*Survey of 2,509 UK women aged 16 to 54, of which 2,131 have ever been sexually active. All figures, unless otherwise stated, are from YouGov Plc. Fieldwork was undertaken between 22 and 25 July 2014. The survey was carried out online. The figures have been weighted and are representative of all UK adults (aged 18+).

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‘Counting the Cost’ – Meningitis Awareness Week (15 – 21 September)

Guest Blog by Chris Head, Chief Executive, Meningitis Research Foundation

Meningitis kills and seriously disables more young children in the UK and Ireland than any other disease. Young adults are the second highest at risk group but people of all age groups can be affected as 17,500 members of Meningitis Research Foundation can testify. Globally meningitis kills an estimated 1,000 people every single day.

We estimate 3,400 people are affected by meningitis and septicaemia in the UK and Ireland every year. One in ten dies and a quarter of all survivors are left with life altering disabilities ranging from deafness and brain damage to amputations.

And our Counting the Cost study concluded the lifetime financial cost to society of someone seriously disabled by just one form of the disease, MenB, is up to £4.5m – and that’s not including any litigation costs which may also be paid.

It’s our charity’s annual Meningitis Awareness Week (15 – 21 September) and 215 families have signed up to share their stories in the media.  You can also read many more personal stories in our Book of Experience online www.meningitis.org

Robbie's new legs 2014Robbie Jones, who celebrates his 8th birthday during Meningitis Awareness Week,  and his mum Jill are among those sharing their story. He was just 21 months old when he contracted meningitis – losing both his legs and all his fingertips.  Since then he has grown in and out of numerous legs. His latest pair features his favourite football club – Manchester United. He is also learning to swim, and the joy that the freedom water brings him is clear to see. Jill says: “ We had heard about meningitis but never thought it would happen to our family and had never seen the effects it could have on survivors.”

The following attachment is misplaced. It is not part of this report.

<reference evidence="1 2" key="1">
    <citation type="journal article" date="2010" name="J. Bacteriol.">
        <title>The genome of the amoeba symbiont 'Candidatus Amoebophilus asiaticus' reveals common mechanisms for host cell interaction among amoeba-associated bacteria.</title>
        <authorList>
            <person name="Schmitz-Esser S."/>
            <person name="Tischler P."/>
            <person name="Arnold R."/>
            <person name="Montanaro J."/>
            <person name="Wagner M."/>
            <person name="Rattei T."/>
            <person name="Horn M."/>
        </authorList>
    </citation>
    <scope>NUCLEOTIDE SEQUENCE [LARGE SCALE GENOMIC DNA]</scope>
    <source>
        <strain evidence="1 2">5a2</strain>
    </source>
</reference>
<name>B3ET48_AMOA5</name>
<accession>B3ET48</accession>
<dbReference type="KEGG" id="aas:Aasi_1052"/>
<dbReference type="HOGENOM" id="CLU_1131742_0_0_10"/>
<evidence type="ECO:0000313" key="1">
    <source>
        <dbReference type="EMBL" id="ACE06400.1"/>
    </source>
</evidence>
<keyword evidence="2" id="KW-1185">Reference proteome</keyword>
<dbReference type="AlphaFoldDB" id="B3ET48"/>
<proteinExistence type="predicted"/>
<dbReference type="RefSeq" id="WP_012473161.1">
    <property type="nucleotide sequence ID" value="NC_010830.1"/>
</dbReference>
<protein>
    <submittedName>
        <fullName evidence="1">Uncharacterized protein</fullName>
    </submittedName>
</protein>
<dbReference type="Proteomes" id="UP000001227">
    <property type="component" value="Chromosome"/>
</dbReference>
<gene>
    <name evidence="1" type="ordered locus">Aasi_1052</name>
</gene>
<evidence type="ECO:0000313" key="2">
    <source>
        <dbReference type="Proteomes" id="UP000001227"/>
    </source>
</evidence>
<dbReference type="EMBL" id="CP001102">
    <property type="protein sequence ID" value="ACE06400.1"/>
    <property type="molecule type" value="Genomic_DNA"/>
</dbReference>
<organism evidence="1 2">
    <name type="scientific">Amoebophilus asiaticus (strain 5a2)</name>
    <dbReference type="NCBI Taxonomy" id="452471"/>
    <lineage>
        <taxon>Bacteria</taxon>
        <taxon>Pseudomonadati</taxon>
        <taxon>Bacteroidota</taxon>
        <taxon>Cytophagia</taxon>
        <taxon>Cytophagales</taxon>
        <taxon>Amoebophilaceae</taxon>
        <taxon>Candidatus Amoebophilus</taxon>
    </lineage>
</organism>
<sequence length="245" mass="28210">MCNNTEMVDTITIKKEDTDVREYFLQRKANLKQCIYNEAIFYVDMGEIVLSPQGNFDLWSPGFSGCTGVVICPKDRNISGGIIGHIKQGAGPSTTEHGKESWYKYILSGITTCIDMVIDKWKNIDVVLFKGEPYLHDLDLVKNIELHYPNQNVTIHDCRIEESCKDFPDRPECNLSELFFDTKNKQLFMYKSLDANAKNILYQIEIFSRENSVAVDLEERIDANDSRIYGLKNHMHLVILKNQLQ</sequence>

But awareness is not enough. We believe the first line of protection is vaccination and everyone should be immunised with all available meningitis vaccines. To this aim we have invested £17.5m in 140 international and UK based meningitis research projects to support finding solutions for this devastating disease.

We have been marking our 25th anniversary this year and in that time we have seen meningitis and septicaemia cases halve.  Improved protection has played a major role; vaccines for Hib, MenC and 13 strains of pneumococcal meningitis and septicaemia are all now freely available and an EU licensed vaccine for MenB is available privately and has been recommended for use in babies in the UK by the Joint Committee on Vaccination and Immunisation (JCVI).

However the question of whether adolescents will be included has yet to be decided. The UK Government has agreed to commission a very large study to show whether vaccinating teenagers could prevent the spread of the illness.  This indirect protection for the whole population has been key to the success of MenC and other meningitis vaccines which is why we are urging the Government to ensure this study happens without delay.

And research into the effectiveness of the MenC vaccine is why the UK Government is currently running a MenC booster campaign for those starting university this year. Vaccine protection was proved to wane over time and with MenC cases spreading rapidly through halls of residence, the Government decided to act with a catch-up campaign for students up to age 25 and all those who have never been vaccinated for MenC. The booster campaign augments the dose now given to teenage children at 14 years of age and will run yearly until 2017.

This charity has been supporting the MenC booster campaign by freely distributing posters and symptoms cards to universities, colleges and secondary schools.   It’s is just part of our year-round symptom awareness raising work.

We encourage everyone to recognise the symptoms and act fast to save lives. Other initiatives include a Meningitis Baby Watch card distributed to around one third of all new parents by local health authorities, officially endorsed guidelines for medical professionals, handy sized symptoms cards, informative leaflets and a symptoms video presented by our Patron, the popular TV GP, Dr Hilary Jones. Our symptoms information online receives over 1m visits a year.

But we cannot be complacent. Great strides have been made but that doesn’t mean meningitis has gone away.   We believe protection is the ultimate answer to meningitis.  We welcome the JCVI’s recommendation for a MenB vaccine at 2,4 and 12 months and we will play an active role in making parents and carers aware,  but we want to see an adolescent catch-up programmes for older children and Government commitment to prevent rarer forms of meningitis too.

It’s been a roller coaster ride for 25 years but there is still a lot more to do.

For symptoms information and much more, visit www.meningitis.org